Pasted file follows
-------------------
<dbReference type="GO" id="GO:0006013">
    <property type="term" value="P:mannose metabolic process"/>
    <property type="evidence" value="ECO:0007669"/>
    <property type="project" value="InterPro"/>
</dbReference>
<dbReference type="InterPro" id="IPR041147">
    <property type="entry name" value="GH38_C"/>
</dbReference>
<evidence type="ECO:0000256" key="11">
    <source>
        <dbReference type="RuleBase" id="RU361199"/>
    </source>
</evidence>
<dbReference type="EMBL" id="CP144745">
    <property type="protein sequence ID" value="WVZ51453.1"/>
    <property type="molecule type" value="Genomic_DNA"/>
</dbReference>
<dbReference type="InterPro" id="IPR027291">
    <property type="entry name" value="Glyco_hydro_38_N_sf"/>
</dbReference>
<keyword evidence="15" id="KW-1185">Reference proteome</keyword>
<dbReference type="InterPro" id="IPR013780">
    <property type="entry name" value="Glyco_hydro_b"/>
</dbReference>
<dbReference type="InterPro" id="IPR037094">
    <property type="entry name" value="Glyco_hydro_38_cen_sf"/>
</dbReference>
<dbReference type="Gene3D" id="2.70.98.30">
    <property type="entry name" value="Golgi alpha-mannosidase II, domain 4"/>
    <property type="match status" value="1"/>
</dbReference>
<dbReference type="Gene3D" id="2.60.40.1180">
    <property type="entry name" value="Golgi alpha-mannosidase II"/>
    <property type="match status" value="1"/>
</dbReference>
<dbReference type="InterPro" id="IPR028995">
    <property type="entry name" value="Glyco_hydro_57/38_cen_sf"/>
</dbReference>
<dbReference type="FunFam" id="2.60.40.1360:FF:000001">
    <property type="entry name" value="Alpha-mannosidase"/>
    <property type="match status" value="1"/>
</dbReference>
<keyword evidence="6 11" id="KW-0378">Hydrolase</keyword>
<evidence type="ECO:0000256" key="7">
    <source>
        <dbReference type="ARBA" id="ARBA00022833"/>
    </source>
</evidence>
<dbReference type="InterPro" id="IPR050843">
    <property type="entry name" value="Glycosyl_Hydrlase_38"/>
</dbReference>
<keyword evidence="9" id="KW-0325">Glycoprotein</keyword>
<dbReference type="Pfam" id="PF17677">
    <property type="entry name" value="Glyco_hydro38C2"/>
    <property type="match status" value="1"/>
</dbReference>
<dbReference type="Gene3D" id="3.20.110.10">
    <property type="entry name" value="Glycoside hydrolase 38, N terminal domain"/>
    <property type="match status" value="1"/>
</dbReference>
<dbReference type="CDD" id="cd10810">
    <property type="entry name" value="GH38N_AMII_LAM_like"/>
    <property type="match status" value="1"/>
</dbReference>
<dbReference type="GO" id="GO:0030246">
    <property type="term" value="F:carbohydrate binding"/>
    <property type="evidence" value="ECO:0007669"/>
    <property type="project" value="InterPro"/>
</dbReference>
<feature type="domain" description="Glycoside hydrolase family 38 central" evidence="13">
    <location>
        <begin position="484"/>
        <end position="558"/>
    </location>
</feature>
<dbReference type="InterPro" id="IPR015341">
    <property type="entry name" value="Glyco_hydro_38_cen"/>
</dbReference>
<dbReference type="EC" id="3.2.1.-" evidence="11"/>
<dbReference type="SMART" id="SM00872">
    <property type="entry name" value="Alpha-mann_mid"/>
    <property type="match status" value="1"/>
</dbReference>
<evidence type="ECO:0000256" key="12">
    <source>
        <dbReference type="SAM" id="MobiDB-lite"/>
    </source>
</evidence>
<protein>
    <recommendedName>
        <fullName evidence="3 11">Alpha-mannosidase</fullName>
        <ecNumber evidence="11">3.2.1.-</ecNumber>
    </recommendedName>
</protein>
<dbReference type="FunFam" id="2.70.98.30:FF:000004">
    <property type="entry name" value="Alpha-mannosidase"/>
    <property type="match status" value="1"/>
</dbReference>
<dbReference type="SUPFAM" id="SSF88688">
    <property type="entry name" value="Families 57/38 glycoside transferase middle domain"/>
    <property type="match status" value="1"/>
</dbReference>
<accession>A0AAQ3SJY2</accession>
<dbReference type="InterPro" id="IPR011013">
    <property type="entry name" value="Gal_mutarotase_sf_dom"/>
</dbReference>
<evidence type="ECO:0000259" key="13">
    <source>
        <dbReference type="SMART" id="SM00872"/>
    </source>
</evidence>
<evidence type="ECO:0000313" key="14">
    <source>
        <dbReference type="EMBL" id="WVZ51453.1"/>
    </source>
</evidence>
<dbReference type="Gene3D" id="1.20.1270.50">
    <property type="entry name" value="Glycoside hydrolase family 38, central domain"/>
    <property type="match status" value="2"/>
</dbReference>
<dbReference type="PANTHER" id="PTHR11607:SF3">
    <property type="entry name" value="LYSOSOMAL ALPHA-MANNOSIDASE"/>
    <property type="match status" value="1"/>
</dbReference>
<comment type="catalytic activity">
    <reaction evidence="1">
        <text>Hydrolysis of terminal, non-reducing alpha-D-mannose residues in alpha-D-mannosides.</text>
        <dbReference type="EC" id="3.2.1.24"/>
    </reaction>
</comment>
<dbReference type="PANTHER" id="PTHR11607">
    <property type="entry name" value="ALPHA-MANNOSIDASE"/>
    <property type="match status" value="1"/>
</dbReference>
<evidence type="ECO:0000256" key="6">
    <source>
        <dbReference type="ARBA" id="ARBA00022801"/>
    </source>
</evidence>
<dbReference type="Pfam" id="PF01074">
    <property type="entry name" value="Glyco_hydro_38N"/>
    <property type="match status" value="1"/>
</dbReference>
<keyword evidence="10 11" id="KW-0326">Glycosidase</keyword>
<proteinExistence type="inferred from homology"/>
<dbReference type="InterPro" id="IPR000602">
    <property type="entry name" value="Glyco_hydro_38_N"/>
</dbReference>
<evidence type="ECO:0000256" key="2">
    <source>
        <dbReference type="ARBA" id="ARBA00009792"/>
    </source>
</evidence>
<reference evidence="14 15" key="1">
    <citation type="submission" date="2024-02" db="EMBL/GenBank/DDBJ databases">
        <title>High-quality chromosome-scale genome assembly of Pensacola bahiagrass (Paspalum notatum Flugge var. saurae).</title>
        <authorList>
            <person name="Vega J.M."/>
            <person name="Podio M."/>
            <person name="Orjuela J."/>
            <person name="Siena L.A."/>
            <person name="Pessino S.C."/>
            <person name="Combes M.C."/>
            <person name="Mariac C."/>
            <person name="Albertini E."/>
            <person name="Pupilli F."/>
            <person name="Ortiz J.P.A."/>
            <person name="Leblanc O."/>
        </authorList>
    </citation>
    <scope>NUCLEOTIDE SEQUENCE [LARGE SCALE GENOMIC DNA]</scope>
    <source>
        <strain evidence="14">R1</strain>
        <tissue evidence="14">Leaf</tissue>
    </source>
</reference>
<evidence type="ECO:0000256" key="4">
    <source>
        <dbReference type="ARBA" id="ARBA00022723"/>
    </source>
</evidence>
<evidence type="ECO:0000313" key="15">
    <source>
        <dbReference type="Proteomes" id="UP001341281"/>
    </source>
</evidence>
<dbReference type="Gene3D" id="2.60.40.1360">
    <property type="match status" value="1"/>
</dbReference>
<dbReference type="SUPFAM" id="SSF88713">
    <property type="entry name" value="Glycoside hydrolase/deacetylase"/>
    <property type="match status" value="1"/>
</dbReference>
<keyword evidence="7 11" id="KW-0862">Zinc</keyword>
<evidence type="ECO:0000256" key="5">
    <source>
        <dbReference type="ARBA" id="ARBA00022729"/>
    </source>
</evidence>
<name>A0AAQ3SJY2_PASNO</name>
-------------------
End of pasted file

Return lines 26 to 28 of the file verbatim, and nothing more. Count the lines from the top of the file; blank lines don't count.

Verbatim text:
    <property type="entry name" value="Glyco_hydro_38_cen_sf"/>
</dbReference>
<dbReference type="Gene3D" id="2.70.98.30">